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HomeNews UKUK weather: Snow hits south-east England as cold spell takes hold

UK weather: Snow hits south-east England as cold spell takes hold

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The Met Office has issued a yellow warning for ice in southern England and south Wales

Snow has begun to fall in many parts of the UK as the country prepares for a week-long cold spell.

BBC Weather said southeast England will see snow, sleet and rain on Monday.

The Met Office warned of ice and snow across southern England and Wales afterward, which could cause travel disruption.

Flooding could also continue, mainly in central England, the Environment Agency said.

The Met Office has issued a yellow warning for ice in southern England and south Wales, from 15:00 GMT on Monday until 03:00 GMT on Tuesday. The agency warned that ice and small amounts of snow “could lead to slippery surfaces in new locations” and possible travel delays.

BBC weather forecaster Stav Danaos said north-east England will see light rain, light sleet and snow in the hills, while south-east England will see wintry showers and “snowfall”. mild”, even in lower areas.

The Met Office said a “mix of sleet and snow showers” ​​would move in from the east, with temperatures reaching “near zero”.

“With these winter showers and also wet surfaces following recent wet weather, some icy patches could appear on untreated surfaces,” the forecaster added.

Temperatures are expected to plummet on Monday night. The Met Office said parts of England and Wales could reach -4C, while northern Scotland could see temperatures as low as -7C.

On Monday, the UK Health Security Agency (UKHSA) and the Met Office issued amber cold weather warnings for the south-west, south-east, West Midlands, East Midlands and north-west of England until 12:00 on Friday.

The Amber Alert means the impact of cold weather could be felt across the health service for an extended period.

Dr Agostinho Sousa, from UKHSA, emphasized the importance of testing people who may be vulnerable.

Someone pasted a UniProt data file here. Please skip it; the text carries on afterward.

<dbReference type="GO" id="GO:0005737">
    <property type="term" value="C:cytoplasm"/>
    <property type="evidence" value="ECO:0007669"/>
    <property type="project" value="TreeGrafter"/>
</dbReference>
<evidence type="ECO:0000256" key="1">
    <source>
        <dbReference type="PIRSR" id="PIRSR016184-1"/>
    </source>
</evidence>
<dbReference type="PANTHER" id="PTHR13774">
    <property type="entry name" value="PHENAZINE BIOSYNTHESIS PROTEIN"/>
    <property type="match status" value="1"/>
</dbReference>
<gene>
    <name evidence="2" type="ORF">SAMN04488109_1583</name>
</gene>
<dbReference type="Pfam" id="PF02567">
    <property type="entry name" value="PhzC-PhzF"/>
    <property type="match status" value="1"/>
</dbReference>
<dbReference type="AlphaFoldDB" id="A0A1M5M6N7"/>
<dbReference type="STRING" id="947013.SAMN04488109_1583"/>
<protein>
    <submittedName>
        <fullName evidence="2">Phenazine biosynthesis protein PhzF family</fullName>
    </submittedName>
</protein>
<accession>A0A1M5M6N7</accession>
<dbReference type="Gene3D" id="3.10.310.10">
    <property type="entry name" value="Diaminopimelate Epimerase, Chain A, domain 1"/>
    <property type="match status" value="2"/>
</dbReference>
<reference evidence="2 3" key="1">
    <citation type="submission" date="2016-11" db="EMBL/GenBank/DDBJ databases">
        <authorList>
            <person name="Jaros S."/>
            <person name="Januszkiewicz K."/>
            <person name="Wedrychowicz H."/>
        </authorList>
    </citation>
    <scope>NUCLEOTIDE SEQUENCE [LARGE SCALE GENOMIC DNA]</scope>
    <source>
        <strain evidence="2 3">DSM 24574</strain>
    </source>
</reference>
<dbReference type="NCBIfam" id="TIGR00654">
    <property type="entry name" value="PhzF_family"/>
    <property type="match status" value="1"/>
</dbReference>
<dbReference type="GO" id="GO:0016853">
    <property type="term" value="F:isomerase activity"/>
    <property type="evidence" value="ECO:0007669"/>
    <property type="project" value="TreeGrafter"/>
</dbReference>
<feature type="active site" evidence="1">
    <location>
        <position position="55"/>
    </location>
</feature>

Especially for older adults, cold weather can increase the risk of heart attack, stroke, pneumonia and worsen arthritis. Accidents at home can also increase due to loss of strength and manual dexterity.

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Leeds Castle is seen against a snowy backdrop in Kent

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Drivers have been warned to check their tires and defrost their vehicles before moving

A yellow ice warning has also been issued for parts of Northern Ireland, along with a Met Office warning of possible difficult travel conditions due to icy patches on some roads and pavements. and untreated bike paths.

Police have urged road users to be cautious.

A Police Service of Northern Ireland spokesman said: “Stick to main, rough roads where possible. Please slow down and increase the braking distance from the vehicle in front.”

Nick Powell, from the AA, said anyone traveling in extreme weather conditions should check the condition of their tires – including the spare – and completely de-ice the car, including snow removal from windows, lights and roofs “so you can see and be seen”.

“It’s worth having winter essentials in your car like warm clothes, waterproofs, shovels, flashlights and water heaters,” he said, and phones should also be fully charged.

“Cold weather is also likely to affect the extent of vehicle damage, with defects such as dead batteries and frozen windshield wipers,” he said.

How does the weather affect you? Contact.

Meanwhile, the Environment Agency (EA) said “significant river flooding impacts” were expected on Monday in parts of the Midlands, Lincolnshire and on the River Thames.

EA flood director Katharine Smith urged people not to drive through flood water and to follow the advice of local emergency services on the roads.

“Flood water is often deeper than it looks and just 30cm of flowing water is enough to float your car,” she said.

The warning comes after a week of heavy rain last week, some of which was part of Storm Henk.

The EA warned that more than 1,800 homes have been flooded and more could be affected over the next week as river levels rise.

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Sarah Keith-Lucas has details about this week’s winter weather

Labor leader Sir Keir Starmer said the government’s response to the floods was not “good enough” and said his party would have set up a taskforce earlier in the year to tackle the problem.

“The response was not quick enough,” Mr Starmer told reporters during a visit to the East Midlands on Monday morning. So I don’t think it’s enough for the government to come after this event again and express sympathy.”

Chancellor Rishi Sunak visited flood-hit communities and EA workers in Oxford on Sunday, saying “touch wood we are through the worst of it”.

He said the government has invested record numbers in flood prevention, helping to protect homes.

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